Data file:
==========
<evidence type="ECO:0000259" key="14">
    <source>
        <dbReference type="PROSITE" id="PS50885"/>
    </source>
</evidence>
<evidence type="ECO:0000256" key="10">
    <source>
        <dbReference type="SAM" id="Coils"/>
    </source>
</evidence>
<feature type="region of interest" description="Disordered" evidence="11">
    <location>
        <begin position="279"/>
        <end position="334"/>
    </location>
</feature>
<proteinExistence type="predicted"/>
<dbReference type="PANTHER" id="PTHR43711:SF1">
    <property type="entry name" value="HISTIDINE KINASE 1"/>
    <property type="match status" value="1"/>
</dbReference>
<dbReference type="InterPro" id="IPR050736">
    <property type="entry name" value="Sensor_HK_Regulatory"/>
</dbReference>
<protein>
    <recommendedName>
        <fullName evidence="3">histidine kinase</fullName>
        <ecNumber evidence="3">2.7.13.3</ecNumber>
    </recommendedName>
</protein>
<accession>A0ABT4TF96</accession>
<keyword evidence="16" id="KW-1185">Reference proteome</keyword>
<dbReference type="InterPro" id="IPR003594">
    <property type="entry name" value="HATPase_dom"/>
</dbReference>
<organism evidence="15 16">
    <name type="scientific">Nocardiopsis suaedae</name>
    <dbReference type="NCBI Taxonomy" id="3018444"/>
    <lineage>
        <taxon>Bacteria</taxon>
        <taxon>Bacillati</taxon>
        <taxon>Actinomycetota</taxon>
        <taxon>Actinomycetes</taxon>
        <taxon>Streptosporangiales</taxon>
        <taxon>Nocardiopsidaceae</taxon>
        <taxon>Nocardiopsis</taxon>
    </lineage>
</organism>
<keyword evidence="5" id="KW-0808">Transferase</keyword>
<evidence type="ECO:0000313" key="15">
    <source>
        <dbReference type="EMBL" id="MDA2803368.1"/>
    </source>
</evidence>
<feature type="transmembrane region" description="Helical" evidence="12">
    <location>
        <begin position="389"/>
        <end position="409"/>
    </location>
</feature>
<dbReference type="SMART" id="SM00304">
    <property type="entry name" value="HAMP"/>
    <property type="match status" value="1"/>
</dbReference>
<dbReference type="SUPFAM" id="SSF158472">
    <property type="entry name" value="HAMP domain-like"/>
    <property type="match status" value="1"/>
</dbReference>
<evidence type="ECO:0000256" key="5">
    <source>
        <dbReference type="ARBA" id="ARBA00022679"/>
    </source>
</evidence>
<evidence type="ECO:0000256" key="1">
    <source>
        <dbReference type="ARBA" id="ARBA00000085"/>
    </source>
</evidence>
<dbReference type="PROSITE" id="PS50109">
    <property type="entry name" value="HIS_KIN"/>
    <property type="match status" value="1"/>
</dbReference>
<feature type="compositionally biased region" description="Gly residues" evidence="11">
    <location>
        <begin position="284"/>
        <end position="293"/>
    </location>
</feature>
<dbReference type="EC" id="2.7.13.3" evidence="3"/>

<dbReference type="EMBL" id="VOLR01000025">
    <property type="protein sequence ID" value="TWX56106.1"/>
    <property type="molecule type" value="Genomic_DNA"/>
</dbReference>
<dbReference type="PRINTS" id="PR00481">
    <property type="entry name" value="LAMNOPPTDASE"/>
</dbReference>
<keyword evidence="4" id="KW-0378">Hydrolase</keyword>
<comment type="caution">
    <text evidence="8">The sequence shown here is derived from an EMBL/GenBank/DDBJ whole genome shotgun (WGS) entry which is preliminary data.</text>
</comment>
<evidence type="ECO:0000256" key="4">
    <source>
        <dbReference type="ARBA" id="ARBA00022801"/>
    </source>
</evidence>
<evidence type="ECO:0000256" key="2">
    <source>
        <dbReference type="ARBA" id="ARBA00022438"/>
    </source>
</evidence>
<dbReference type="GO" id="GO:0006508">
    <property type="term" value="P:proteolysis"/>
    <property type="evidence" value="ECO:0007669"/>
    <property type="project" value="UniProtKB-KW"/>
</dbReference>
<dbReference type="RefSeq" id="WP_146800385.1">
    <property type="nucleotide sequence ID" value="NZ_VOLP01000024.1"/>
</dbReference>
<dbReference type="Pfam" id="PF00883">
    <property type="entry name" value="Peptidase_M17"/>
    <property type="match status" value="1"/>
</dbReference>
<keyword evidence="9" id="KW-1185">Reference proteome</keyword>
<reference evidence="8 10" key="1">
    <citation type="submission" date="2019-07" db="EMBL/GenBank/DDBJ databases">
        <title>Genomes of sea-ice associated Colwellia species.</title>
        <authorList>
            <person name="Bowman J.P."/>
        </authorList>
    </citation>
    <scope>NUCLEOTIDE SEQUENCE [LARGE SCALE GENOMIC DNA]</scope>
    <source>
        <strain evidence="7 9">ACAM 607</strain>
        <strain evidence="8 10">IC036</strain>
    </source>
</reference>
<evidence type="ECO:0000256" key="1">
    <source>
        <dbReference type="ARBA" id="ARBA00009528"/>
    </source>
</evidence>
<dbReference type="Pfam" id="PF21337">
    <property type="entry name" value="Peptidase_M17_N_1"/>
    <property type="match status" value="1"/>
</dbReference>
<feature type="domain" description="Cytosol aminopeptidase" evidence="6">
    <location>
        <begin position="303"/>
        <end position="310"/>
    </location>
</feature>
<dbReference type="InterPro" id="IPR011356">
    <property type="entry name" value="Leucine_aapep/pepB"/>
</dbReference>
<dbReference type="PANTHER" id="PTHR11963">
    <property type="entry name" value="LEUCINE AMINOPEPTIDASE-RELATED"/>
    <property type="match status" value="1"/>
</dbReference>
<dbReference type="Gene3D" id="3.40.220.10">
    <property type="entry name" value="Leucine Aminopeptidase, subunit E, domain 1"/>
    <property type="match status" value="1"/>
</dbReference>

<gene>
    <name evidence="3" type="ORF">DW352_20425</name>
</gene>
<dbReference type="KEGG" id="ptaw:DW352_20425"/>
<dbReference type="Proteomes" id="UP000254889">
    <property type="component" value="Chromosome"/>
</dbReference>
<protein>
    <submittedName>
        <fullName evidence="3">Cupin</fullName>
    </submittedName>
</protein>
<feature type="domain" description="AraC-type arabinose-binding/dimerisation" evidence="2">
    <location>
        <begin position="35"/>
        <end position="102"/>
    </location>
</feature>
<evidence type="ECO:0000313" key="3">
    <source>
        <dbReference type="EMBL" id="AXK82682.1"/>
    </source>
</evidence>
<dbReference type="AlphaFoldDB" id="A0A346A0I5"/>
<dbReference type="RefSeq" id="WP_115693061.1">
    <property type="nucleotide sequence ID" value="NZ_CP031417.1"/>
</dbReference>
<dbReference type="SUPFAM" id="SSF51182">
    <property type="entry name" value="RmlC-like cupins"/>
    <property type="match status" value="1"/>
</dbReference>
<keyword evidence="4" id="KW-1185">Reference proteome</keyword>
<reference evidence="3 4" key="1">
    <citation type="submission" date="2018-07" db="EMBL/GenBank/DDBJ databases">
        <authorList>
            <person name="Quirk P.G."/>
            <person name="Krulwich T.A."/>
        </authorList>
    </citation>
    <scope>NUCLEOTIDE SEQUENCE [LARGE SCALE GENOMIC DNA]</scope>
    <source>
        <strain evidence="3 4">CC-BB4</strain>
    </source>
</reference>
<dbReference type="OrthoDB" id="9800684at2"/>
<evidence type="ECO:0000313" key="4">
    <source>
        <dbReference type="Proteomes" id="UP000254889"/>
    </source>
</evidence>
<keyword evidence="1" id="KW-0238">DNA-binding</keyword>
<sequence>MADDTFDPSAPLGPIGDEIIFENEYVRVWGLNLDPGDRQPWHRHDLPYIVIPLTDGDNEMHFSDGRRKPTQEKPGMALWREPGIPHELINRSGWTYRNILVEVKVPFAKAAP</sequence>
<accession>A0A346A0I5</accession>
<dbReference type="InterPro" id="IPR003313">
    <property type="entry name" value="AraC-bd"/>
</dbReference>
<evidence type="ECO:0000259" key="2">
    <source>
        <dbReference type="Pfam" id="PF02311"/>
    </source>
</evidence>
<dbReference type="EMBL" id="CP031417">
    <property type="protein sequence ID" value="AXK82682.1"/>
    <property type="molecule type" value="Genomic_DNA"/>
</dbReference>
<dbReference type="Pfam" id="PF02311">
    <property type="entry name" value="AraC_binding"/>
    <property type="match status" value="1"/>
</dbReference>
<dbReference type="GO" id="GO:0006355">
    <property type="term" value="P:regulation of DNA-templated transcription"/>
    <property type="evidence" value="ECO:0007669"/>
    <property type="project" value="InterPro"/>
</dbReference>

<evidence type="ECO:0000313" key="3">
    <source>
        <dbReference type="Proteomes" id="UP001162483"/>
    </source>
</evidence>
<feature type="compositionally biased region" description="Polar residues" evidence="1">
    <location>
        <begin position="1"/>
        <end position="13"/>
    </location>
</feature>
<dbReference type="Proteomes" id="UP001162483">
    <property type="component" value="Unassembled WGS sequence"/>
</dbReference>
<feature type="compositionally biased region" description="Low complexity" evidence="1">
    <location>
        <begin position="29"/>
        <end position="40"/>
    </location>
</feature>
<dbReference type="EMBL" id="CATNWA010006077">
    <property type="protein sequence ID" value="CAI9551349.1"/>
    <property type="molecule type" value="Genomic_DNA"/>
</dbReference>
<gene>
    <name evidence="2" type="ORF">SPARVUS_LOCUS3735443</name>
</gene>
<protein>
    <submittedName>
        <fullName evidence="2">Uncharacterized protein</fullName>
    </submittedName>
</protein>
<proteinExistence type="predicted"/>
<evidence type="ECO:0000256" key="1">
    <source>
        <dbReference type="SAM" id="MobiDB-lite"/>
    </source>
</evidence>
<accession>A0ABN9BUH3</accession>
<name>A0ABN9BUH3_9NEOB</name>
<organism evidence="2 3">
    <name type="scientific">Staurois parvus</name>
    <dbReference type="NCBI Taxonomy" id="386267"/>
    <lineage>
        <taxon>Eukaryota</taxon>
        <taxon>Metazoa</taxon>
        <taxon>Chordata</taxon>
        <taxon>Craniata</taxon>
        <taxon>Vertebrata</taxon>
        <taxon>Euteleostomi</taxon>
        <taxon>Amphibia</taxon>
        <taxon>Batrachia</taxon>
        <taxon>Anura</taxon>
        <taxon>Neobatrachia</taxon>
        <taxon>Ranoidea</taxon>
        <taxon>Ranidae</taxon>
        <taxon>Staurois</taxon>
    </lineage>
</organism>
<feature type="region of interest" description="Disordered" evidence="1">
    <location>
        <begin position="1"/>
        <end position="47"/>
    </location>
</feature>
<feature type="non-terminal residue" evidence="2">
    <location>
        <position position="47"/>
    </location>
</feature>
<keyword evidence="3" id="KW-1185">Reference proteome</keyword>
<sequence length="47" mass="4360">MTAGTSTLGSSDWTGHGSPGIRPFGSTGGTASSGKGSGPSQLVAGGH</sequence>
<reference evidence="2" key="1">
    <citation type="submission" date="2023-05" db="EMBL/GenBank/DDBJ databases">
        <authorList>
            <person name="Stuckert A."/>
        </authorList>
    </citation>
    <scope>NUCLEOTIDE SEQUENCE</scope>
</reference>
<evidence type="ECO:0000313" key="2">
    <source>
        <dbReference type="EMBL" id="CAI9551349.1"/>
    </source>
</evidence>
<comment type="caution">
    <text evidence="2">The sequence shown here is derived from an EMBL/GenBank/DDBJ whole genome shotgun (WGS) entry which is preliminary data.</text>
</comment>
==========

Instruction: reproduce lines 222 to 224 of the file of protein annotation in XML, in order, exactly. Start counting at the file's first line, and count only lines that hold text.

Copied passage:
    </source>
</evidence>
<dbReference type="EMBL" id="CP031417">